Telling Stories: Music
Issue 100 January 2013
Music is a powerful force. The rhythm of nature: the sound of a birdcall, the crash of wave, the roar of wind, the whistling of trees, can elevate one’s heart and stir one’s soul.
Music is a powerful force. The rhythm of nature: the sound of a birdcall, the crash of wave, the roar of wind, the whistling of trees, can elevate one’s heart and stir one’s soul. The beauty that exists within music was recognised by many of the early Muslims, who set up music therapy centres in Turkmenistan and across the Ottoman Empire. These were centres for emotional and mental healing, where individuals would go to establish equilibrium and to rebalance themselves. The 9th century scholar, Al-Kindi, realised the therapeutic value of music. He devised a detailed combination and assigned the 12 maqams. Each maqam could stir the emotions in different ways, as the 10th century writer, Ibn Hindu, explained, “There is a maqam which arouses sadness, another which brings joy, one relaxing and tranquilising, another disquieting and exciting, one which keeps one awake, and another which induces sleep.” Al-Kindi’s work was continued by Al-Farabi who is said to have played to the King, and his Court, making them cry, laugh, and finally fall asleep.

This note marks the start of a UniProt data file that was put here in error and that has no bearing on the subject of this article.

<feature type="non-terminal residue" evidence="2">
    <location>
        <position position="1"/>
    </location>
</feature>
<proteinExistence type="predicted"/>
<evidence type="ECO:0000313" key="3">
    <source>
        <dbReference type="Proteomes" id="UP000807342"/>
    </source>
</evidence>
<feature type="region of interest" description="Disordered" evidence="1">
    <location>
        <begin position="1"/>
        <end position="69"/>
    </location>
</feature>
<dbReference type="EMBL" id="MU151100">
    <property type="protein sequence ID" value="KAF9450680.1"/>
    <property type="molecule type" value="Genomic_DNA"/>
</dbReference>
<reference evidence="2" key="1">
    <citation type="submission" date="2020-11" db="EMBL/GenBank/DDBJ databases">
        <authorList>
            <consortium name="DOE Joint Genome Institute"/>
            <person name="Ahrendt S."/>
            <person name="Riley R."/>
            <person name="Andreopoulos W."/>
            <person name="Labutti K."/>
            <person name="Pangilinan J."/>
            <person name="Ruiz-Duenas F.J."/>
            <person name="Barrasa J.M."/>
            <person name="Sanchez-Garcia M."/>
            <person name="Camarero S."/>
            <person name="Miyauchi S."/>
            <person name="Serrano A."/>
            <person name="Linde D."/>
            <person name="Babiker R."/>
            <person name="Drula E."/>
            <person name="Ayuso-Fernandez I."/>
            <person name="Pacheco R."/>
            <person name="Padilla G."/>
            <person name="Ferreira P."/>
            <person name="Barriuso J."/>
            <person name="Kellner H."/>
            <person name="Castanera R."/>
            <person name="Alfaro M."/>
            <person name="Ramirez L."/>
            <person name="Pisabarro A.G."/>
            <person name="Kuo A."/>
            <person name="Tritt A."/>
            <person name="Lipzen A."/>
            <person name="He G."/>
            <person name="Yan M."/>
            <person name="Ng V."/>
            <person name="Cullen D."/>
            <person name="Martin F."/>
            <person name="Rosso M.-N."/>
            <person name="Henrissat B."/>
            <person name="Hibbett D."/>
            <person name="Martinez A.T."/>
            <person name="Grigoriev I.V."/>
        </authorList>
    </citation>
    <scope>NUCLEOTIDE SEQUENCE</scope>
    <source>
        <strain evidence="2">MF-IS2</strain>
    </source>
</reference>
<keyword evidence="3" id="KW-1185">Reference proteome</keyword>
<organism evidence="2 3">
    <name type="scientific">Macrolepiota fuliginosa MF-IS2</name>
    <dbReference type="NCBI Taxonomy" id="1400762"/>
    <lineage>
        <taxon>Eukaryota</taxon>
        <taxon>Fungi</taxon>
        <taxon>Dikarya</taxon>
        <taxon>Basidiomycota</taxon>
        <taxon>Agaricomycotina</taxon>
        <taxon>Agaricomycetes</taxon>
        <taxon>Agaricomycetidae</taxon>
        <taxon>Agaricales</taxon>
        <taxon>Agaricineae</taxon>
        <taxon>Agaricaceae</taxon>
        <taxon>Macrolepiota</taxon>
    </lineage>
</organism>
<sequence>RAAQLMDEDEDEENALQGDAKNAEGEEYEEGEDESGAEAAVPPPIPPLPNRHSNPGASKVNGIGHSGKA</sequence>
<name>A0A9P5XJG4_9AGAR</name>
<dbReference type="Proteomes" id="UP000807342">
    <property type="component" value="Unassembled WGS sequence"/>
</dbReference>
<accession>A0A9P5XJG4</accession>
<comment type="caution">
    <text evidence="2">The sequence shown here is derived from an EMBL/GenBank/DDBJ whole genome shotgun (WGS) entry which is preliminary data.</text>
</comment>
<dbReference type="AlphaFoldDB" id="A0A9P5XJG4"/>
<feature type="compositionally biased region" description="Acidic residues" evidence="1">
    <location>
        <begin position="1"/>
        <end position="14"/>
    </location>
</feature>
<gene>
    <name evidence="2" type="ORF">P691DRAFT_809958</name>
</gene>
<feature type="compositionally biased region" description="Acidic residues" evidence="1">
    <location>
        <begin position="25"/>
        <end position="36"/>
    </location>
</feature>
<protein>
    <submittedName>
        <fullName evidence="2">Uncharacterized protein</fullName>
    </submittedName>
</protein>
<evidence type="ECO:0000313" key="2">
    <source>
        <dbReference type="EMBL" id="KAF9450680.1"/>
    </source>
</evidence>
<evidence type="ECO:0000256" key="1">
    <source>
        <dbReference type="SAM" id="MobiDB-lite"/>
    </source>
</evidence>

Within the modern world, music has many detractors. Particularly because of the music industry, which isn’t always particularly spiritually elevating or spiritually connected. However, one cannot discount the power of music, pushing it aside without understanding its capacity for bad and also for good. One cannot simply dismiss the Islamic inheritance, which in addition to music therapy includes the development of harmonisation, and the musical scale, solfège. Indeed the notes do, re, me, fa, so, la, te, do, are derived from the Arabic alphabet and solmization system, Durar Mufassalat—‘Separated Pearls’. As such, many individuals have come forth to utilise this tool, this power, and harness it towards increased God-consciousness.